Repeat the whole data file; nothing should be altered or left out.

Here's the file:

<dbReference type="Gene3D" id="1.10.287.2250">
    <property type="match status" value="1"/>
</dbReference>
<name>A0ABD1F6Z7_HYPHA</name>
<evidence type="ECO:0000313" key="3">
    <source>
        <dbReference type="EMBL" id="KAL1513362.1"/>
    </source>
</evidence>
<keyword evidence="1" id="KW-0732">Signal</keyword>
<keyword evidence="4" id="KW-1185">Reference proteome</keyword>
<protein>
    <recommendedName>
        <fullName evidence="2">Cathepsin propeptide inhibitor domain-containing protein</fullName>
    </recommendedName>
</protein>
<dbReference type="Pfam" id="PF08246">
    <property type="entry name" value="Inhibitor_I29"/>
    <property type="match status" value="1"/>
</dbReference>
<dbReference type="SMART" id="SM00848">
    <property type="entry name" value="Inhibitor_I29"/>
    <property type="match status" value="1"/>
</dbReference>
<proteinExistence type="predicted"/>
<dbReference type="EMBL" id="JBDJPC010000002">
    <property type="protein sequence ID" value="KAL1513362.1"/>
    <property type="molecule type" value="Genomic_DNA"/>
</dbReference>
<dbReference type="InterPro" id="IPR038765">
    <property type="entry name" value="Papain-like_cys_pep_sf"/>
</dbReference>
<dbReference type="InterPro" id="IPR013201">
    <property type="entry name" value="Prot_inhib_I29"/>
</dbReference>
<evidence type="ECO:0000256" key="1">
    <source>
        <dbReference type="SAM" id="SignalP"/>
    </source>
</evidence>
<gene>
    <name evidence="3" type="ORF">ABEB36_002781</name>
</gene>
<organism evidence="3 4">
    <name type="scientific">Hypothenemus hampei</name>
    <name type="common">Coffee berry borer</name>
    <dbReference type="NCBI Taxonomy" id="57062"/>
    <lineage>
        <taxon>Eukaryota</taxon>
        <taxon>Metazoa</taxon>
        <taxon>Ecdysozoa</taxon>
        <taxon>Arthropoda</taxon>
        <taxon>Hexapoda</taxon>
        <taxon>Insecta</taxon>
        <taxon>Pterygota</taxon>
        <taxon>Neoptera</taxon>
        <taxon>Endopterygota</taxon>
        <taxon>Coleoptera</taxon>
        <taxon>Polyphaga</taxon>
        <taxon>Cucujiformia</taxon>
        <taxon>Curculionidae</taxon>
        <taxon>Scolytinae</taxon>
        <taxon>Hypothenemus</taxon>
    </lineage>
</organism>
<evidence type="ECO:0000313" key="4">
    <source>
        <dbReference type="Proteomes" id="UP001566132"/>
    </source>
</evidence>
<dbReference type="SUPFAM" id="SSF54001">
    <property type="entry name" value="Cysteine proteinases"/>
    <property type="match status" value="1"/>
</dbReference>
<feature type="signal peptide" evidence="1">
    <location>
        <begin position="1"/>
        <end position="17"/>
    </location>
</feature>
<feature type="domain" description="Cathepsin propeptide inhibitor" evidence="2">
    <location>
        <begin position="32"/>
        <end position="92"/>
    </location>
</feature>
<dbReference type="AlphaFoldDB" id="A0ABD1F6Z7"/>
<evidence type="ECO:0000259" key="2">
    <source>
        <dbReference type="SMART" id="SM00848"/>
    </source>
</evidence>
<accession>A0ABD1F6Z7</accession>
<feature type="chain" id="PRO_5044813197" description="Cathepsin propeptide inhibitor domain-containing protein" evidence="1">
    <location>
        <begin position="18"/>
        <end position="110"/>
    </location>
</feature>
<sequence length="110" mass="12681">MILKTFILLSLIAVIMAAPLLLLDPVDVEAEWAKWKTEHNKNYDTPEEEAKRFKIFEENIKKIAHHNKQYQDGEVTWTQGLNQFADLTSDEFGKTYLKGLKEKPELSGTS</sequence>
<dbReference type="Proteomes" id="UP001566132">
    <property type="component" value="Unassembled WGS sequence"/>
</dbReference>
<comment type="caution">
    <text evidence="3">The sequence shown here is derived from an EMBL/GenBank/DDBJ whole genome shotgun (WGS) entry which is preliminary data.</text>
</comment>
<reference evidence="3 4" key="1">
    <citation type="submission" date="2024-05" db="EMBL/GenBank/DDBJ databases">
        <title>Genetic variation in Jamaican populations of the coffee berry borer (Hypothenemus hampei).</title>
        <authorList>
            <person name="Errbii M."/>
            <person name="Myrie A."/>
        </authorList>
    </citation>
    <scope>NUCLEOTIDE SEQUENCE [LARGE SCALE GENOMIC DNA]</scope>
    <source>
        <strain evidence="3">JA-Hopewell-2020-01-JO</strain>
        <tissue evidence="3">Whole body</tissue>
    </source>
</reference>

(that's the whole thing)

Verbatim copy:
<dbReference type="Gene3D" id="1.10.287.2250">
    <property type="match status" value="1"/>
</dbReference>
<name>A0ABD1F6Z7_HYPHA</name>
<evidence type="ECO:0000313" key="3">
    <source>
        <dbReference type="EMBL" id="KAL1513362.1"/>
    </source>
</evidence>
<keyword evidence="1" id="KW-0732">Signal</keyword>
<keyword evidence="4" id="KW-1185">Reference proteome</keyword>
<protein>
    <recommendedName>
        <fullName evidence="2">Cathepsin propeptide inhibitor domain-containing protein</fullName>
    </recommendedName>
</protein>
<dbReference type="Pfam" id="PF08246">
    <property type="entry name" value="Inhibitor_I29"/>
    <property type="match status" value="1"/>
</dbReference>
<dbReference type="SMART" id="SM00848">
    <property type="entry name" value="Inhibitor_I29"/>
    <property type="match status" value="1"/>
</dbReference>
<proteinExistence type="predicted"/>
<dbReference type="EMBL" id="JBDJPC010000002">
    <property type="protein sequence ID" value="KAL1513362.1"/>
    <property type="molecule type" value="Genomic_DNA"/>
</dbReference>
<dbReference type="InterPro" id="IPR038765">
    <property type="entry name" value="Papain-like_cys_pep_sf"/>
</dbReference>
<dbReference type="InterPro" id="IPR013201">
    <property type="entry name" value="Prot_inhib_I29"/>
</dbReference>
<evidence type="ECO:0000256" key="1">
    <source>
        <dbReference type="SAM" id="SignalP"/>
    </source>
</evidence>
<gene>
    <name evidence="3" type="ORF">ABEB36_002781</name>
</gene>
<organism evidence="3 4">
    <name type="scientific">Hypothenemus hampei</name>
    <name type="common">Coffee berry borer</name>
    <dbReference type="NCBI Taxonomy" id="57062"/>
    <lineage>
        <taxon>Eukaryota</taxon>
        <taxon>Metazoa</taxon>
        <taxon>Ecdysozoa</taxon>
        <taxon>Arthropoda</taxon>
        <taxon>Hexapoda</taxon>
        <taxon>Insecta</taxon>
        <taxon>Pterygota</taxon>
        <taxon>Neoptera</taxon>
        <taxon>Endopterygota</taxon>
        <taxon>Coleoptera</taxon>
        <taxon>Polyphaga</taxon>
        <taxon>Cucujiformia</taxon>
        <taxon>Curculionidae</taxon>
        <taxon>Scolytinae</taxon>
        <taxon>Hypothenemus</taxon>
    </lineage>
</organism>
<evidence type="ECO:0000313" key="4">
    <source>
        <dbReference type="Proteomes" id="UP001566132"/>
    </source>
</evidence>
<dbReference type="SUPFAM" id="SSF54001">
    <property type="entry name" value="Cysteine proteinases"/>
    <property type="match status" value="1"/>
</dbReference>
<feature type="signal peptide" evidence="1">
    <location>
        <begin position="1"/>
        <end position="17"/>
    </location>
</feature>
<feature type="domain" description="Cathepsin propeptide inhibitor" evidence="2">
    <location>
        <begin position="32"/>
        <end position="92"/>
    </location>
</feature>
<dbReference type="AlphaFoldDB" id="A0ABD1F6Z7"/>
<evidence type="ECO:0000259" key="2">
    <source>
        <dbReference type="SMART" id="SM00848"/>
    </source>
</evidence>
<accession>A0ABD1F6Z7</accession>
<feature type="chain" id="PRO_5044813197" description="Cathepsin propeptide inhibitor domain-containing protein" evidence="1">
    <location>
        <begin position="18"/>
        <end position="110"/>
    </location>
</feature>
<sequence length="110" mass="12681">MILKTFILLSLIAVIMAAPLLLLDPVDVEAEWAKWKTEHNKNYDTPEEEAKRFKIFEENIKKIAHHNKQYQDGEVTWTQGLNQFADLTSDEFGKTYLKGLKEKPELSGTS</sequence>
<dbReference type="Proteomes" id="UP001566132">
    <property type="component" value="Unassembled WGS sequence"/>
</dbReference>
<comment type="caution">
    <text evidence="3">The sequence shown here is derived from an EMBL/GenBank/DDBJ whole genome shotgun (WGS) entry which is preliminary data.</text>
</comment>
<reference evidence="3 4" key="1">
    <citation type="submission" date="2024-05" db="EMBL/GenBank/DDBJ databases">
        <title>Genetic variation in Jamaican populations of the coffee berry borer (Hypothenemus hampei).</title>
        <authorList>
            <person name="Errbii M."/>
            <person name="Myrie A."/>
        </authorList>
    </citation>
    <scope>NUCLEOTIDE SEQUENCE [LARGE SCALE GENOMIC DNA]</scope>
    <source>
        <strain evidence="3">JA-Hopewell-2020-01-JO</strain>
        <tissue evidence="3">Whole body</tissue>
    </source>
</reference>